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Re: Thought for the day - AI

#16 Post by Fox3WheresMyBanana » Wed Feb 28, 2024 11:44 am

What is an advert?
I use Adblockers, location blockers, Don't track, Clear Cookies at end of session. My Province bans roadside billboards. I don't watch TV (I get DVDs of programs/series that are any good). I genuinely haven't seen an ad for a decade.
There have been roadside billboards in other provinces, but I don't have a problem ignoring them.

I do agree with you about AI idiocy, although I think the big corporations are now only interested in the mainstream of the population. I see this in almost every aspect of both business and government. If you aren't 'average', they aren't interested. And with government regulation increasingly suppressing small business, which would otherwise cater to the smaller groups of 'non-average', one is left with the options of becoming average or missing out. And whilst I am not convinced that this is by design, it is an inevitability.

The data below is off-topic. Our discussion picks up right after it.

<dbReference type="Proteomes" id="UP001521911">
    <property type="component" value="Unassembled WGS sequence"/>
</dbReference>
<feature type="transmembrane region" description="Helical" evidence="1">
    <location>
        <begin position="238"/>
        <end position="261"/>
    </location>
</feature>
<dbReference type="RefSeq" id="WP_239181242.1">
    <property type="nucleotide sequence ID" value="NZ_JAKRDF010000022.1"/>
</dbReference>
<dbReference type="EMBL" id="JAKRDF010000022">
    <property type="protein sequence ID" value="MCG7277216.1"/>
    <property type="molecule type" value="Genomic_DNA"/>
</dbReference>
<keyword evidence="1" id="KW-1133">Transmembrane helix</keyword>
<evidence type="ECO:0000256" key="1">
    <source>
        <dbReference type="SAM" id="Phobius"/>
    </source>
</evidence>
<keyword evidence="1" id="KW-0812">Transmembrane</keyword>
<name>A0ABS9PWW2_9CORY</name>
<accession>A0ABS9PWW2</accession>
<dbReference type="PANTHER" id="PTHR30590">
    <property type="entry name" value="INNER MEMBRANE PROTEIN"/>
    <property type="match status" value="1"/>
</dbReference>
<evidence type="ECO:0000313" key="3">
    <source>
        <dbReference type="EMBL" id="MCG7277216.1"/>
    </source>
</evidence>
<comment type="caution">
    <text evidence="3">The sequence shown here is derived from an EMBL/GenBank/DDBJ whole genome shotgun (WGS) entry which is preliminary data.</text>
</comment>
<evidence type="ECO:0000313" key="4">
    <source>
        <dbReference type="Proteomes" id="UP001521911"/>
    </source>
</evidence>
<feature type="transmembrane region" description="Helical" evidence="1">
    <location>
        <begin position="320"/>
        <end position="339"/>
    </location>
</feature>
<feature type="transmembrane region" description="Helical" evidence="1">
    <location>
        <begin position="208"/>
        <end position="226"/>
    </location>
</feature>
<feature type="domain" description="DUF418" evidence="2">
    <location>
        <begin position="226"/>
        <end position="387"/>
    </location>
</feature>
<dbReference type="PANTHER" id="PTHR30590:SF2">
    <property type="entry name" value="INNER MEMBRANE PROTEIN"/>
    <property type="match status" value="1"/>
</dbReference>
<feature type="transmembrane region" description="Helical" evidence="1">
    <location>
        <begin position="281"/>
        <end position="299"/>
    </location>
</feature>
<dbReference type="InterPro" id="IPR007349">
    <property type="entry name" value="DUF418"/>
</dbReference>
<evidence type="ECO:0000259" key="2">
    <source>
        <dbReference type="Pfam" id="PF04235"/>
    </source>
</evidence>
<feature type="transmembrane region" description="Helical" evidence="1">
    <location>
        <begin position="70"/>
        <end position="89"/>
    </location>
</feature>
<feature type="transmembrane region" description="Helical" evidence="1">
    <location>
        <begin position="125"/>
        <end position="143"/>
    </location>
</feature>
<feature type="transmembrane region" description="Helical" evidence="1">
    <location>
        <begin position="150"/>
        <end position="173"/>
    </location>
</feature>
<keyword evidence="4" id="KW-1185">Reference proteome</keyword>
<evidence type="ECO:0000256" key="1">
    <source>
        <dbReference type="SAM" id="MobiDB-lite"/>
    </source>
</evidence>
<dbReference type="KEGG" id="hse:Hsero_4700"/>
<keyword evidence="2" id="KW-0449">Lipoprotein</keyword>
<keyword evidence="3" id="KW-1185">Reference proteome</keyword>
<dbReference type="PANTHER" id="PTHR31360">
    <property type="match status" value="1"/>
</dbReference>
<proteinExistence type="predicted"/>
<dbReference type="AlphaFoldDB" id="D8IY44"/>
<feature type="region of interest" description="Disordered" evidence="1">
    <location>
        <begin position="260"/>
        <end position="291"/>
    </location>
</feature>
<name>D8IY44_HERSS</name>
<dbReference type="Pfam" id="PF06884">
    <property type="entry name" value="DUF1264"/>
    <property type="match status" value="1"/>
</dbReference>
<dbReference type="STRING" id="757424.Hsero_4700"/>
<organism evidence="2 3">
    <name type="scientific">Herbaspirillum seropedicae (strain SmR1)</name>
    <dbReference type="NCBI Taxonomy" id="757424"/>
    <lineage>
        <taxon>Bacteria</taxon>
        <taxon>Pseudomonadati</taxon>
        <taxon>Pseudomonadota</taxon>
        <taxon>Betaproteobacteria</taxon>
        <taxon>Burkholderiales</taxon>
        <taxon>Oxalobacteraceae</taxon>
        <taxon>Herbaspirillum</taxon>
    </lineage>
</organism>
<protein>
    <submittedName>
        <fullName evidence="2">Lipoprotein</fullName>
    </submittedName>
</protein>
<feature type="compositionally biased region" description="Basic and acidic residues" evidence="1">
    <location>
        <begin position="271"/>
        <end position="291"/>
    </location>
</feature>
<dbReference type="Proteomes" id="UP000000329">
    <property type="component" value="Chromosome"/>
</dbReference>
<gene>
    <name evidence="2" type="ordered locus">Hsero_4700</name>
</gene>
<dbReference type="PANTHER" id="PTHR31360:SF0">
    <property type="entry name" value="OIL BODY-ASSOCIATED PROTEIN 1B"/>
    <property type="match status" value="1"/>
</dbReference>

My personal solution, which is what I enjoy anyway, is to become self-sufficient. I make my own stuff with a good workshop, grow an increasing amount of my own food, etc. I'm also lucky enough to live somewhere that has had a long history of winter isolation, and is quite rural, so there are still many small businesses and individuals who can provide necessary services. I also find individual employees, for both bigger businesses and government, are on your side rather than their employers, and will help you with the workarounds when their 'Computer says No'.

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Re: Thought for the day - AI

#17 Post by Fox3WheresMyBanana » Wed Feb 28, 2024 1:08 pm

AI can do nothing more than what it is trained to. And long before AI hit the scene, lower level employees were having any authority removed, and rigid adherence to policies and rules was being enforced.
Since AI is designed to replace those lower level workers, it follows that AI is not going to consider any special cases, or exhibit any flexibility outside its programming.
And AI doesn't care. It trots out the standard PR BS, admits zero responsibility, and refers you to an endless loop of FAQs and standard instructions. These don't solve your problem, nor let you access a real person with authority.